Cattle futures supported by stronger boxed beef
The USDA is having technical issues, so the release of this (Monday_ afternoon’s reports will be delayed. Brownfield will update the information online as soon as possible. Some of the reports that have been impacted are afternoon boxed beef prices, afternoon pork values, and afternoon cash hog prices.
At the Chicago Mercantile Exchange, live cattle ended the day mostly higher and feeders were higher, supported by the sharply higher box beef prices during the session. February live cattle closed $.17 lower at $114.87 and April live cattle closed $.15 lower at $121.70. March feeder cattle closed $.20 higher at $137.92 and April feeders closed $.32 higher at $141.07.
Direct cash cattle trade activity started the week quietly with bids and asking prices not yet established. Showlists this week are mixed, slightly higher in Texas, but lower in Kansas and Nebraska/Colorado. It’s likely the bulk of this week’s business will be delayed until at least Midweek or later.
At Midsession at the Oklahoma National Stockyards, compared to last week feeder steers were $2 to $5 lower on light offerings and feeder heifers were $1 to $2 lower on a limited comparable test. Steer and heifer claves are $2 to $4 higher. The USDA says demand was moderate to good for calves. Receipts were up on the week and the year. Feeder supply included 61 percent steers and 58 percent of the offering was over 600 pounds. Medium and Large 1 feeder steers 558 to 596 pounds brought $146 to $166.75 and feeder steers 600 to 647 pounds brought $142 to $166. Medium and Large 1 feeder heifers 554 to 598 pounds brought $120 to $142 and feeder heifers 650 to 695 pounds brought $123 to $127.25.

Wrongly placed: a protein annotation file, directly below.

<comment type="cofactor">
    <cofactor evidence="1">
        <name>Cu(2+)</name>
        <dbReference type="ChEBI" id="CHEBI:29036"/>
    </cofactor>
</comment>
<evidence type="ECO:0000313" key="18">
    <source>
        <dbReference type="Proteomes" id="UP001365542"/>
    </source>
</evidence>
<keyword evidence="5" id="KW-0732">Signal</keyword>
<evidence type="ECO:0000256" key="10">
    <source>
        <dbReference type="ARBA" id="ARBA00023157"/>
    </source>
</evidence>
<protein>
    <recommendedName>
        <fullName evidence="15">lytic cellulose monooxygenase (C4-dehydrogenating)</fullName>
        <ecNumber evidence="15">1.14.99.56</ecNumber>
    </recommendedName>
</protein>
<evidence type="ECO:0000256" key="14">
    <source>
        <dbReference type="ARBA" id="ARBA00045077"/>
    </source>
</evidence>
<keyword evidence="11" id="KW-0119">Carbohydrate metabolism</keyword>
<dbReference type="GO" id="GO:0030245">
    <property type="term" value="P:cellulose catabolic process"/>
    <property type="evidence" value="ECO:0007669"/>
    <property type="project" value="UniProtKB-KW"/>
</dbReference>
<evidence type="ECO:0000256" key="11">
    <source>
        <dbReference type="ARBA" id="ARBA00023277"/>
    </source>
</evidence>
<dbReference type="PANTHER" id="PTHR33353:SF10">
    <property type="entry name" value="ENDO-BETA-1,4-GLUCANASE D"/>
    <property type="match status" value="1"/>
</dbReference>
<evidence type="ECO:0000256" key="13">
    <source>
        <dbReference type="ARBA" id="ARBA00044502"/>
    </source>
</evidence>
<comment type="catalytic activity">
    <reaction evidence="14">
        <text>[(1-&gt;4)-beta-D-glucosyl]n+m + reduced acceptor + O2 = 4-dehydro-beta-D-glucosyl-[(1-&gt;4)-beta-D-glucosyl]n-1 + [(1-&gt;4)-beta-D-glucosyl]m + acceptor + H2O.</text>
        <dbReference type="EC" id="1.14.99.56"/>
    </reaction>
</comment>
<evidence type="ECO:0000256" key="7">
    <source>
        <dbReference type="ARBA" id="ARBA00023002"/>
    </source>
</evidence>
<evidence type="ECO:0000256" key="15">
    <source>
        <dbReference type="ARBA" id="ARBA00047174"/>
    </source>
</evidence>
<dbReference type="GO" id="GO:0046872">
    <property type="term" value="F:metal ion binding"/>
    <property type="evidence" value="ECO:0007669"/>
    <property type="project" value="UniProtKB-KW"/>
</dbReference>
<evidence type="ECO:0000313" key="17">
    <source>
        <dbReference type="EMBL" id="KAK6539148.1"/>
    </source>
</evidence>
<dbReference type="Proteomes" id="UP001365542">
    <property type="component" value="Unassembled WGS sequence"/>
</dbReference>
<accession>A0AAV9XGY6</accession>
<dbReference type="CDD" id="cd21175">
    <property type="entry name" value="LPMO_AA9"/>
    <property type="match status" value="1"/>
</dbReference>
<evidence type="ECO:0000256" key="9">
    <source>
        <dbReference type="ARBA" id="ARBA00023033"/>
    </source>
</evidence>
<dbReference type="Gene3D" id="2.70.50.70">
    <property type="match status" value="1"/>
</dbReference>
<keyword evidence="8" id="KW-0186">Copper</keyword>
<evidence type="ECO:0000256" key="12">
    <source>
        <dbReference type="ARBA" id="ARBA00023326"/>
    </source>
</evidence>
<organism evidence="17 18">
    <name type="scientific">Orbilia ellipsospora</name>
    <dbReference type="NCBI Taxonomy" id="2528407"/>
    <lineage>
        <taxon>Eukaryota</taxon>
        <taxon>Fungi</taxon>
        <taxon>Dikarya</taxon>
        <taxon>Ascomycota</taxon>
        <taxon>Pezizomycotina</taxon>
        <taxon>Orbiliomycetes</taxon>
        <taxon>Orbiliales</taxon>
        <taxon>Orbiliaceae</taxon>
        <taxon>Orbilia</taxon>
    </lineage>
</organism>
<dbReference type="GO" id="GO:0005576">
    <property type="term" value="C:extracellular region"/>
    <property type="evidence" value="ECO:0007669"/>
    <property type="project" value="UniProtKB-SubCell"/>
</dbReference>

Estimated cattle slaughter is 117,000 head – up 2,000 on the week and down 3,000 on the year.
Lean hog futures ended the day mixed on spread trade, with sharply higher wholesale values during the session and stead to weak cash business.
Closing cash hog prices have been delayed due to technical issues at the USA. The industry remains glued to the supply and demand picture. Supplies of market-ready barrows and gilts continue to be more than ample and daily slaughter runs continue to push higher. While that’s beneficial to the supply chain, it also adds more pork to the market. There is still optimism that demand for US pork will remain strong both globally and domestically, and that is largely supportive to prices. But, if there is a hiccup anywhere in demand, it could send prices tumbling.
Butcher hog prices at the Midwest cash markets are steady at $42.
At Illinois, slaughter sow prices were firm with good demand for heavy offerings at $36 to $48. Barrow and gilt prices were weak with good demand for moderate to heavy offerings at $35 to $40. Boars ranged from $15 to $20 and $5 to $10.
Estimated hog slaughter is 483,000 head – down 3,000 on the week and down 8,000 on the year.